Delhi has a thriving community of bird-watchers who knows there’s a whole new world to be explored every morning. And they find the experience akin to nirvana
This may seem strange, but Delhi, despite uncontained pollution and population growth, still hosts a greater variety of birds than any single city of the world, with the notable exception of Nairobi. Watching birds in their natural habitat is a way to connect with nature and your own inner self. You don’t have to do it alone: Delhibird is a group of more than two lakh bird enthusiasts who go out every weekend, early in the morning, to spy on birds in and around Delhi.
There used to be a smaller group of birders in Delhi by the name ‘Delhi Bird Watchers Society’ in the 1950s led by an Englishman. Indira Gandhi was an active member. Then, for a couple of decades, there was a lean phase, till Bill Harvey, another Brit, popularised birding in the city some 25 years ago. Many of his proteges are now leaders of the strong birding community in Delhi.
Delhibird members hail from varied backgrounds but share a common passion. They could be policemen, politicians or school students. Out in the field they’re all equals. In fact, you are as good a birder as your last sighting. And birds don’t discriminate. It takes a while and some practice, before internalising birding as an experience. It is only then that one is rewarded by glimpses into their unique mannerisms and peculiarities, as if they are fellow humans.
Okhla barrage, Sultanpur, Sanjay Van, Delhi Ridge — these are some of the spots frequented by birders. They get out of their beds predawn, assemble at an appointed place, and drive together in batches to watch birds. Many of them are well equipped, carry state-of-the-art binoculars, high-end cameras with long protruding lenses, and even telescopes that make birds perched on top of a barren tree some 200 meters away seem to be sitting on the tip of your nose. They love to list their sightings, do tripreports, which are shared on social networking sites.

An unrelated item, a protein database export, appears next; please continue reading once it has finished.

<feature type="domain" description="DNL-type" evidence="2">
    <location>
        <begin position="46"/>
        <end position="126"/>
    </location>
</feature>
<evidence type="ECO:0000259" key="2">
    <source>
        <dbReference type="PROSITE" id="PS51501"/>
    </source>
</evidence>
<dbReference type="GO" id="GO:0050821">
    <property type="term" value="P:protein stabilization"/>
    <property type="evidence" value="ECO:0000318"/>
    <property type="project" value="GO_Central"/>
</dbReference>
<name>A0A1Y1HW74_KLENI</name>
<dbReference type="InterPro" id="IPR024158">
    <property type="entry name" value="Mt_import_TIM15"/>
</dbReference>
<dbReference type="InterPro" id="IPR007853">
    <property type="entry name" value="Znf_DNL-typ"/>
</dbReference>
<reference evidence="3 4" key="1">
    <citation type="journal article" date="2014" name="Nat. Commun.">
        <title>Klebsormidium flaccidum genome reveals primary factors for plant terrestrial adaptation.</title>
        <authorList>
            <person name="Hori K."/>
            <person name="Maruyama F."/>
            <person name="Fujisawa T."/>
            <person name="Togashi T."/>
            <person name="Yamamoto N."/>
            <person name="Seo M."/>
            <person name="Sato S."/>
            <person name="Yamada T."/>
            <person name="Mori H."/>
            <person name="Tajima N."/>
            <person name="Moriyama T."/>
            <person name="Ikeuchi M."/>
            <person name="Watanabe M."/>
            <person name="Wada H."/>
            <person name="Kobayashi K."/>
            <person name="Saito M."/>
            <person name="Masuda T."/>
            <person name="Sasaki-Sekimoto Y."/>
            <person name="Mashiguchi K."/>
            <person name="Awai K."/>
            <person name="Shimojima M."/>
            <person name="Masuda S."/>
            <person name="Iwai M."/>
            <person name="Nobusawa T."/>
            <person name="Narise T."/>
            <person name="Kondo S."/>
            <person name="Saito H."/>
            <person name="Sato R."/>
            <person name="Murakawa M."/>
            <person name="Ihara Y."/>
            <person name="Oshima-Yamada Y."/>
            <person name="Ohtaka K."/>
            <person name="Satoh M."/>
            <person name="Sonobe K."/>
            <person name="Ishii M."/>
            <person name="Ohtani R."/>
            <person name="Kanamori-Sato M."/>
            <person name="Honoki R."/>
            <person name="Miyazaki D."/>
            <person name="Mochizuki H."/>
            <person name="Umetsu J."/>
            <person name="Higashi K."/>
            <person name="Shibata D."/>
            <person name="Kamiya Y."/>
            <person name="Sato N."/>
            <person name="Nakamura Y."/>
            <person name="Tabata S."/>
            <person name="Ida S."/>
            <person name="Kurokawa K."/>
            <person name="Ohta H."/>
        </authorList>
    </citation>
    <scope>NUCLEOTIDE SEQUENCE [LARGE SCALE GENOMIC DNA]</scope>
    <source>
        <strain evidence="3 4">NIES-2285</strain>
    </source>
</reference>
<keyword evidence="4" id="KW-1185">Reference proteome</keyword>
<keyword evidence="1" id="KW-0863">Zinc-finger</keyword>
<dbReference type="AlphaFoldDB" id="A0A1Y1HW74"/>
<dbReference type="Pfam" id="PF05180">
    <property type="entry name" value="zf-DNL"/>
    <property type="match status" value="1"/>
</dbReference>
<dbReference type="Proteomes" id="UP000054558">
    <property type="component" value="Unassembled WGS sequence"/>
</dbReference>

Trudging through muddy fields, or by a lake or a river, constantly on the lookout, birders over years develop certain insights that are intuitive. The birds announce their presence to them as they scan the dense foliage, even though the bird in question, as small as a Minivet, might be sitting behind a thick leaf, on the top branch of a tall tree, nearly undetectable by the naked eye. These excursions are followed by a sumptuous community breakfast under a tree, or roadside, or in a dhaba, where birders share their experiences over coffee.
Every winter, Delhibird carries out a bird count, or census, where many groups of birders go to various designated spots, led by an experienced campaigner, and list their sighting over a day. Their findings are collected, complied and compared on a sunny afternoon over wine and lunch.
A hobby over the years has become a serious affair for Sanjay Tiwari, founder and CEO of Wellness QED. He along with Nikhil Devasar, last year converted Delhibird into ‘Delhibird Foundation’ with the objective to channelise this passion towards greater good, like environmental conservation, creating awareness, protection of wetlands and other bird habitat, help inculcate birding etiquette amongst the existing lot, encourage school children and — last but not least — partner in conservation efforts with industry and government.